- Mega Man Star Force 2 featured Matter Waves. The futuristic society in the series essentially does just about everything using energy waves, such as creating snow for a ski resort, making fountains, and controlling... the... weather. Ignoring all of the completely ridiculous things done with it, however, you still have the Matter Waves, which are basically electromagnetic waves in tangible form. You have Matter Wave Skis, Matter Wave Vacuum Cleaners, Matter Wave MacGuffins, and Matter Wave BUTLERS.
- Lost Planet has "Thermal Energy", which is harvested by killing Akrid. It's some kind of glowing orange goo that has a large potentency. Possibly overlaps with Green Rocks.
- Half-Life 2's Combine Dark Energy Orbs are balls of energy either kept in a stasis and used to power generators, or contained in a capsule which can be used as a weapon, releasing the orb which instantly disintegrates most biological lifeforms it comes in contact with.
- Final Fantasy VI has the boss Atma/Ultima Weapon, which before the battle boasts of being "pure energy, and ancient as the cosmos." It is no pushover.
- Which is why beating it by draining all of its MP makes sense - without MP, it's as good as non-existent.
- In Might and Magic VI, gold dragons and energy drakes hand out "energy" damage as distinct from fire, cold or electric, and so do "Ancient Weapons".
- In Albion forcefields found in one dungeon are apparently made of pure energy. Considering that one of the heroes is a scientist, this understandably confuses him. He does manage to conclude that the field appears to be made of electrical discharges, but has no visible power source. He later concludes that information, energy and matter are interchangeable on the eponimous planet, allowing magic to exist.
- In X-COM: Enemy Unknown, the Outsider alien is deemed a being "made of almost pure energy" by Dr. Vahlen. She's just as confused as the rest of us, perhaps lampshading the impossibility of this trope.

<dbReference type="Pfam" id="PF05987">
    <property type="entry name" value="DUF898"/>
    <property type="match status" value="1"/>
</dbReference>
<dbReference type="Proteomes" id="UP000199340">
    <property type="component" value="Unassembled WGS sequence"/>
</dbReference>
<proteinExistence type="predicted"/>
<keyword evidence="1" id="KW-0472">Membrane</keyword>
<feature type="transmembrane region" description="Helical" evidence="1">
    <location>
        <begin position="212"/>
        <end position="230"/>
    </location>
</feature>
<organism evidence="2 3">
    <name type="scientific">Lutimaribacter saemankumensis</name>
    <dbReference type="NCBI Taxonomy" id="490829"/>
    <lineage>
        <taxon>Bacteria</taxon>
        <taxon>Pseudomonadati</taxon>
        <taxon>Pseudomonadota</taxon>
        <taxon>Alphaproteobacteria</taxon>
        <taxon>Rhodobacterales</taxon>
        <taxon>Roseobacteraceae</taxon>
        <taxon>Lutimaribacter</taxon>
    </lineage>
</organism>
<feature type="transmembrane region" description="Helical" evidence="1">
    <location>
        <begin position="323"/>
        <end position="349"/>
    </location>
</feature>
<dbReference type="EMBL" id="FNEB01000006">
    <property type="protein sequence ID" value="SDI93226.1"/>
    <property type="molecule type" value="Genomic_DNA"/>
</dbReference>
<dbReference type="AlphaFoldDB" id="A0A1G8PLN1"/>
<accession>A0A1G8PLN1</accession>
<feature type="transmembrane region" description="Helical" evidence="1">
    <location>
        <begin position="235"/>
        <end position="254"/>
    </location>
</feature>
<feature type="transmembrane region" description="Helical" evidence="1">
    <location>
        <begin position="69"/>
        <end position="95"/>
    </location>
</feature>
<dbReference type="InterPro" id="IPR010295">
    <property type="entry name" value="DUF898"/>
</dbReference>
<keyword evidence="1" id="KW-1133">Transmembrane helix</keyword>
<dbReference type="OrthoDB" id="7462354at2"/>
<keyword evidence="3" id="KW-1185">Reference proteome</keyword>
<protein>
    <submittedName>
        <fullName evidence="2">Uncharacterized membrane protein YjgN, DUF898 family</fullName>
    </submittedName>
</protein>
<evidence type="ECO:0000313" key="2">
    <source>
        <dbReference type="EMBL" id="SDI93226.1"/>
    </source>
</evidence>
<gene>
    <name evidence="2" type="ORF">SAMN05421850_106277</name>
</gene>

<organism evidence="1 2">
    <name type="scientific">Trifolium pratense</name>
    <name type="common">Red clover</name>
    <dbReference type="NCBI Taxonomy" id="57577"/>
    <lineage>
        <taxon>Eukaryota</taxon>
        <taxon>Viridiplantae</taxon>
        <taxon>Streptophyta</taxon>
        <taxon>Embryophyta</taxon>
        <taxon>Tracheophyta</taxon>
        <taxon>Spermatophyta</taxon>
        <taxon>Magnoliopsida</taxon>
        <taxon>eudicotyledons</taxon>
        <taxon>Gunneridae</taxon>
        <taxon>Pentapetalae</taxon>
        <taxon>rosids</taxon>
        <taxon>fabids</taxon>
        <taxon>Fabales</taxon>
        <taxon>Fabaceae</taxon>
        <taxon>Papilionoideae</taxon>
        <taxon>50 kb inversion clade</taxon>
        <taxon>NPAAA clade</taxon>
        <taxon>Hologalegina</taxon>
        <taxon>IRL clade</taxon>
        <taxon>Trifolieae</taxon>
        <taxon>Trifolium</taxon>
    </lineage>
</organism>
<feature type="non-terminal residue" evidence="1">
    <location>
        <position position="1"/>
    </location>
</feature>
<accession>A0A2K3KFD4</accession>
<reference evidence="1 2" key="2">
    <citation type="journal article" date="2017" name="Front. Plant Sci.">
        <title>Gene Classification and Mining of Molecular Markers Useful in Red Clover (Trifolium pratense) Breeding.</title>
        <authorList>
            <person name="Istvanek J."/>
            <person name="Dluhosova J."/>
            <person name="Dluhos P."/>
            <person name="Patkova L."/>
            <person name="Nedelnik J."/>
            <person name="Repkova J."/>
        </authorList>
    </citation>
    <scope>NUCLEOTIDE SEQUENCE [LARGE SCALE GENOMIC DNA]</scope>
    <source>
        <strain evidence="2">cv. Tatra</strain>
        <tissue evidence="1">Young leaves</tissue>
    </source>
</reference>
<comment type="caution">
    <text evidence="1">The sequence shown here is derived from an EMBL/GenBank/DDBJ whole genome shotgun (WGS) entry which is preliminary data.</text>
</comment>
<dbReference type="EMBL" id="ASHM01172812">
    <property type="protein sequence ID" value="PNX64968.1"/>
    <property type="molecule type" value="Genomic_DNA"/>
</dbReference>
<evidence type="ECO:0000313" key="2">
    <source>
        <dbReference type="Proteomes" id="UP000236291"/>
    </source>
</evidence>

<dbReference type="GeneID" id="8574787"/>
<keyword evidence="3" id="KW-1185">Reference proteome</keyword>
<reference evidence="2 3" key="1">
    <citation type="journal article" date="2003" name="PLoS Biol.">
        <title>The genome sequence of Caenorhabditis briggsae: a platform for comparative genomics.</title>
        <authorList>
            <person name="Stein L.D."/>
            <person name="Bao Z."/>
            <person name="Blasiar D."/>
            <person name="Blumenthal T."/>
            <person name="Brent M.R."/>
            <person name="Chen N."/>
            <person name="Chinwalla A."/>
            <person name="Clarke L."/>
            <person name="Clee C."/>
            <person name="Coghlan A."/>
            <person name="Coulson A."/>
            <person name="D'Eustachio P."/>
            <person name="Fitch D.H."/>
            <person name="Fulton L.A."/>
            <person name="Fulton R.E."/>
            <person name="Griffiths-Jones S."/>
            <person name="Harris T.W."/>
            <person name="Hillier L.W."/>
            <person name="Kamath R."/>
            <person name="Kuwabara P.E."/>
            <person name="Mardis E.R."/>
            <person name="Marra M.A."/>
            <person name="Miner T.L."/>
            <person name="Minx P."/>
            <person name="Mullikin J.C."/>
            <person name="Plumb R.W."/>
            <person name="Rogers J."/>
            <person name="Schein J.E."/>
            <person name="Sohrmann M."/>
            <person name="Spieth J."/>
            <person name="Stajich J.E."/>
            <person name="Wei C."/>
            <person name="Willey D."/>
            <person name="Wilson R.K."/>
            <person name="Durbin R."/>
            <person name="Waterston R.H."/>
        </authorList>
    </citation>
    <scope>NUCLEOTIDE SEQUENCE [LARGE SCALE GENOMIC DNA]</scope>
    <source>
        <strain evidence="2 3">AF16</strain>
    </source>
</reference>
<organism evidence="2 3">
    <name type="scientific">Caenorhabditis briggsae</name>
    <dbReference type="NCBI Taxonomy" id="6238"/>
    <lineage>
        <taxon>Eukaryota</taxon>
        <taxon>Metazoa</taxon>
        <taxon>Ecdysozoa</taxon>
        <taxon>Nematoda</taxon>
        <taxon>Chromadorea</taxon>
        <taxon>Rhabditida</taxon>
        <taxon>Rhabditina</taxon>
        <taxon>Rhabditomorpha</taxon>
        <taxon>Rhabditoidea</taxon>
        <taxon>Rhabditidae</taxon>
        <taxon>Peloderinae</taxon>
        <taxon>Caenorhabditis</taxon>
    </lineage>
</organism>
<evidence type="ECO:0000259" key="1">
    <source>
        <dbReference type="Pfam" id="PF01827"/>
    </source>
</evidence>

- Gene Catlow has seen a lot of this after Friendship Island was introduced.
- Just. Pure. Energy.
- Ironically this disjointed collection of 4chan-esque shorts might be the only instance where the words "pure energy" actually make sense. The "lazers" are just a large wave of light, heat, and concussive force — the purest expressions of energy in a system — expelled all at once.
- This is a pretty common power type in the ‘’Global Guardians PBEM Universe’’. Victory, Evengella, Argent, both Quantums (one an American superhero with vast and near-limitless power, the other a Spanish hero with not quite as much power), Silverwing, and the Chaos Lord all use the “cosmic energy” rational, and some use the “energy can’t be destroyed” assumption as well.
- In Transformers, Energon, so near as we can tell, is Pure Energy which has been poured into a box for easy storage.
- The late G1 episode, "Call of the Primitives", featured a monster named Tornedron who was described as being made of "pure energy", thereby allowing him to assume many (apparently solid) forms and making him superior to Unicron, a being of matter... riiiight.
- Other incarnations, like Beast Wars, made Energon into a form of Green Rocks that generate a lot of power and have all sorts of funky effects.
- G1 Energon is weird. Any source of fuel can be poured into a cube made of... white outlines... and once inside, it promptly turns into glowy stuff that robots can drink or use to fuel stuff. All the other series (including Beast Wars, which actually follows G1) treat it as a natural resource that can be mined. It still blows up if you rub it the wrong way, though. Interestingly, most if not all weapons made of Pure Energy in Transformers are called "energon weapons". They seem to be quite solid. In Transformers Animated, the shiny parts of a weapon that's mostly made of shiny can hold the solid parts in place. It's... pretty safe to say that it all runs on Rule of Cool.
- Dexter of Dexter's Laboratory once tried to produce pure energy in his laboratory. In the few moments before his machine crashed, it was depicted as a giant glowing atom (you get a better view of it in his grandfather's Rube Goldberg machine).
- Megabyte in ReBoot once extracted all the energy in Mainframe's core and converted it into a liquid state which was stored in a "transformer". But since this pure energy was unnatural it caused problems when the User loaded a game, including forcing the game to land on the Principal office, corrupting the game and turning Megabyte into a Megatruck.